Tom Knox in “Do these mysterious stones mark the site of the Garden of Eden?” (05 March 2009) on the UK’s Mail Online writes about a more recent interpretation of an older archeological find: Gobekli Tepe, in Turkey. Mr. Knox writes that the find has been dated to be 12,000 to 13,000 years old, which puts it at 10,000 BC — vs., he says, the 3,000 BC of Stonehenge and the 2,500 BC of the Giza Pyramids. Mr. Knox also writes that the temple was made of stones arranged like those of Stonehenge, and that on the stones were carved images of boars, ducks, hunting, lions, game, serpents, crayfish.
He then writes:
This revelation, that Stone Age hunter-gatherers could have built something like Gobekli, is worldchanging, for it shows that the old hunter-gatherer life, in this region of Turkey, was far more advanced than we ever conceived – almost unbelievably sophisticated.
Seen in this way, the Eden story, in Genesis, tells us of humanity’s innocent and leisured hunter-gatherer past, when we could pluck fruit from the trees, scoop fish from the rivers and spend the rest of our days in pleasure.
But then we ‘fell’ into the harsher life of farming, with its ceaseless toil and daily grind. And we know primitive farming was harsh, compared to the relative indolence of hunting, because of the archaeological evidence.
When people make the transition from hunter-gathering to settled agriculture, their skeletons change – they temporarily grow smaller and less healthy as the human body adapts to a diet poorer in protein and a more wearisome lifestyle. Likewise, newly domesticated animals get scrawnier.
Read the rest! A very interesting, thought-provoking article.
I wondered if this story was fact or fiction, but, based on a quick Google search, it appears to be fact.
In “Gobekli Tepe: The World’s First Temple?” (published in Smithsonian Magazine, November 2008) on SmithsonianMag.com, Andrew Curry writes:
Gobekli Tepe was first examined—and dismissed—by University of Chicago and Istanbul University anthropologists in the 1960s. As part of a sweeping survey of the region, they visited the hill, saw some broken slabs of limestone and assumed the mound was nothing more than an abandoned medieval cemetery. In 1994, Schmidt was working on his own survey of prehistoric sites in the region. After reading a brief mention of the stone-littered hilltop in the University of Chicago researchers’ report, he decided to go there himself. From the moment he first saw it, he knew the place was extraordinary.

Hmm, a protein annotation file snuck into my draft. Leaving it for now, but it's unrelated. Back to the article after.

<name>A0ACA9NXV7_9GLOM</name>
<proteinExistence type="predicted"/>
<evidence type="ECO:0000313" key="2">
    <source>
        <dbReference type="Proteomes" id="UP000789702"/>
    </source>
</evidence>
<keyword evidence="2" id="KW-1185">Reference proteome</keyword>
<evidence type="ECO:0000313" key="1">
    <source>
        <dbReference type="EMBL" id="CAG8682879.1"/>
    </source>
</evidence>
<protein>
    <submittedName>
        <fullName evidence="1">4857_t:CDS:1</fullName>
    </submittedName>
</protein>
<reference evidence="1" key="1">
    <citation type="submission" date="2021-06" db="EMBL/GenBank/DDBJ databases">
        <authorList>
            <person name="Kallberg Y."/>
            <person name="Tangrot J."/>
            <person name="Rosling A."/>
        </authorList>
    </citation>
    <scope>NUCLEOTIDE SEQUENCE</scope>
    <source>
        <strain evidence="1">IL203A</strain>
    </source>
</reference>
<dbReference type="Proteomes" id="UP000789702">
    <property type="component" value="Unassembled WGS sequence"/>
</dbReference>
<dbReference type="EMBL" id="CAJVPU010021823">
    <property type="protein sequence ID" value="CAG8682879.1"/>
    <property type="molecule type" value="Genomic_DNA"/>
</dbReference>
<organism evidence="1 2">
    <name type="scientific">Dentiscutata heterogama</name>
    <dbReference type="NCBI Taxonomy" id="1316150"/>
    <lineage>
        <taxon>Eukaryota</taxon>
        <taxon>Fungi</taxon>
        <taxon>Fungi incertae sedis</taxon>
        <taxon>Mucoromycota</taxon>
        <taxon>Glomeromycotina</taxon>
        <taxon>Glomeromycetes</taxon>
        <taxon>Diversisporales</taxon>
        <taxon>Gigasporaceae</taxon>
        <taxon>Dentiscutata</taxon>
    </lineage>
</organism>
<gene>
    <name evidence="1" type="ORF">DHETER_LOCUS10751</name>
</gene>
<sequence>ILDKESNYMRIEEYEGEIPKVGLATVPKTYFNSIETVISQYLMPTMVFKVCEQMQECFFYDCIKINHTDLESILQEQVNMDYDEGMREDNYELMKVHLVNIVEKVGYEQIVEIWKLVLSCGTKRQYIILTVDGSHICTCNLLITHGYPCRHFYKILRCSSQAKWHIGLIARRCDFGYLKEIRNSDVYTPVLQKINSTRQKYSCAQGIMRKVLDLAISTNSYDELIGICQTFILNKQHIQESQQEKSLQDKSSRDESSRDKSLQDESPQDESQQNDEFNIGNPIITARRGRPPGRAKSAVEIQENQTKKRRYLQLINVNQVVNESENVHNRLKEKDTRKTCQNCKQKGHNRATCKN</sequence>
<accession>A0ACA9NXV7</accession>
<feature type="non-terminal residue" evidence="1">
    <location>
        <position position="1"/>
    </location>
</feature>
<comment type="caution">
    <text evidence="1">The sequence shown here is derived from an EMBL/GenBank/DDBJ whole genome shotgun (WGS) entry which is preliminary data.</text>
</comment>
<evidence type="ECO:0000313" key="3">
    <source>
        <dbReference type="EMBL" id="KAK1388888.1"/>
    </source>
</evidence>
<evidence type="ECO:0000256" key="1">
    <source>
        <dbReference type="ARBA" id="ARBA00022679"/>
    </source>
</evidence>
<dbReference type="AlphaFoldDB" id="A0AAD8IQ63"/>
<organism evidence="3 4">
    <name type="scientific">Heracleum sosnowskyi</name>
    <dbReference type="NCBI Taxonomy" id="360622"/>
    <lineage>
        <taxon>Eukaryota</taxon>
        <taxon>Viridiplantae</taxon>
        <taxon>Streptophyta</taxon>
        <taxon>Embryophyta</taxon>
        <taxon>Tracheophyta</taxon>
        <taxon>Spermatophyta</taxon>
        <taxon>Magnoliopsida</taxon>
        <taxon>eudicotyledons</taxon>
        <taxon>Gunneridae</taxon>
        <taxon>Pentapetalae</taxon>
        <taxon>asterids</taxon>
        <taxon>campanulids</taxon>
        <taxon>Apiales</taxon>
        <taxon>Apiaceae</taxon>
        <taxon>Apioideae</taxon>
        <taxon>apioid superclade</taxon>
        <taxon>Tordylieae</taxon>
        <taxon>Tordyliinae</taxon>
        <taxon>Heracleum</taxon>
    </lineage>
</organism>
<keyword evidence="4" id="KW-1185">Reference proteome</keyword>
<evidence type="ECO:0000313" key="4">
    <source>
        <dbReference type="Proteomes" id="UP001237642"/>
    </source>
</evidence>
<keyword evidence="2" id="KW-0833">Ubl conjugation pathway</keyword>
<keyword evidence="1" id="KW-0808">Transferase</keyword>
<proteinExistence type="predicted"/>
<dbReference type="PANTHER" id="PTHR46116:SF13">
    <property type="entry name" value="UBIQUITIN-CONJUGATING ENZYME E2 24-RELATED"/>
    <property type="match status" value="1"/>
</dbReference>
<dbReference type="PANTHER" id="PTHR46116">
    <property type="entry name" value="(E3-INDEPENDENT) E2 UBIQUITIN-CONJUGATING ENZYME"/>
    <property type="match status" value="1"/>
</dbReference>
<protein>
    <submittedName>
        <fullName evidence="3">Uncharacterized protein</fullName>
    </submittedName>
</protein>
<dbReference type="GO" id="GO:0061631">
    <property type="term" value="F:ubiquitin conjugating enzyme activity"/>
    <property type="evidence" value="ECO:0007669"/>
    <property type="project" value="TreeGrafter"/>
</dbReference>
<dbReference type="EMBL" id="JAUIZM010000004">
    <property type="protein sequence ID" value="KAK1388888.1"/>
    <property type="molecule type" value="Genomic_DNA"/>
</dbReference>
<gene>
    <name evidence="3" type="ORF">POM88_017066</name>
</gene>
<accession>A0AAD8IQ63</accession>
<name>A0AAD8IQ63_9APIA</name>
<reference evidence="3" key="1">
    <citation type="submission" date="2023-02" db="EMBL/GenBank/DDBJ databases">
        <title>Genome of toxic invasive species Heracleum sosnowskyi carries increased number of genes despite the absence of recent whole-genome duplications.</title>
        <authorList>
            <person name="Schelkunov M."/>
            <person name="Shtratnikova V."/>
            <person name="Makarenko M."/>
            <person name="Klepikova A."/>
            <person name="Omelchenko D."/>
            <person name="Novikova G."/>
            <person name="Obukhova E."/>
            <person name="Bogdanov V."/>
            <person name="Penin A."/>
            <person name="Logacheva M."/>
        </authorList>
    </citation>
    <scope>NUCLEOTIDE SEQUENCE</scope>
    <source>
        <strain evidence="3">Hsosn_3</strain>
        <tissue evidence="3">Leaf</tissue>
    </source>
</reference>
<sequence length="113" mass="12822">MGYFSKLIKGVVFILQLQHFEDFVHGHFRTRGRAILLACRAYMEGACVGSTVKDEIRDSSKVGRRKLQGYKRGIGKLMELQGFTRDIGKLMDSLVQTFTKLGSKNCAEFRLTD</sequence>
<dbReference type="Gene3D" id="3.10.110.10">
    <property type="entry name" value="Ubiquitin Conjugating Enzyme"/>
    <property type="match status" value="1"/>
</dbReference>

Six miles from Urfa, an ancient city in southeastern Turkey, Klaus Schmidt has made one of the most startling archaeological discoveries of our time: massive carved stones about 11,000 years old, crafted and arranged by prehistoric people who had not yet developed metal tools or even pottery.
We follow a knot of workmen up the hill to rectangular pits shaded by a corrugated steel roof—the main excavation site. In the pits, standing stones, or pillars, are arranged in circles. Beyond, on the hillside, are four other rings of partially excavated pillars. Each ring has a roughly similar layout: in the center are two large stone T-shaped pillars encircled by slightly smaller stones facing inward. The tallest pillars tower 16 feet and, Schmidt says, weigh between seven and ten tons. As we walk among them, I see that some are blank, while others are elaborately carved: foxes, lions, scorpions and vultures abound, twisting and crawling on the pillars’ broad sides.
Prehistoric people would have gazed upon herds of gazelle and other wild animals; gently flowing rivers, which attracted migrating geese and ducks; fruit and nut trees; and rippling fields of wild barley and wild wheat varieties such as emmer and einkorn. “This area was like a paradise,” says Schmidt, a member of the German Archaeological Institute. Indeed, Gobekli Tepe sits at the northern edge of the Fertile Crescent—an arc of mild climate and arable land from the Persian Gulf to present-day Lebanon, Israel, Jordan and Egypt—and would have attracted hunter-gatherers from Africa and the Levant. And partly because Schmidt has found no evidence that people permanently resided on the summit of Gobekli Tepe itself, he believes this was a place of worship on an unprecedented scale—humanity’s first “cathedral on a hill.”
There is some video footage of Gobekli Tepe on YouTube — some in German, but it’s worth watching since you get to see what the articles are talking about.
Gobekli Tepe has been dated to about 11,500 years old, and is located in Urfa, Sothern Turkey, quite close to the border with Syria. It’s believed that the temples were built by the last hunter gatherers before the conversion to agriculture. It’s quite possible the people that built these temples were the first ever wheat farmers as recent DNA analysis of modern domesticated wheat compared with wild wheat has shown that its DNA is closest in structure to wild wheat found in a mountain (Karacadağ) 20 miles away from the site, leading one to believe that this is where modern wheat was first domesticated. Domesticated rye 13,000 years old has been found just to the South in Syria, and the domestication of sheep goats and cattle is known to be atabout the 11,000 to 12,000 year mark in the Zagros, so it’s entirely possible these people were the early Turkish farmers and not hunter gatherers.
Read the rest and check out the pictures. She links to a post about Gobekli on Terrae Antiqvae. Read and look…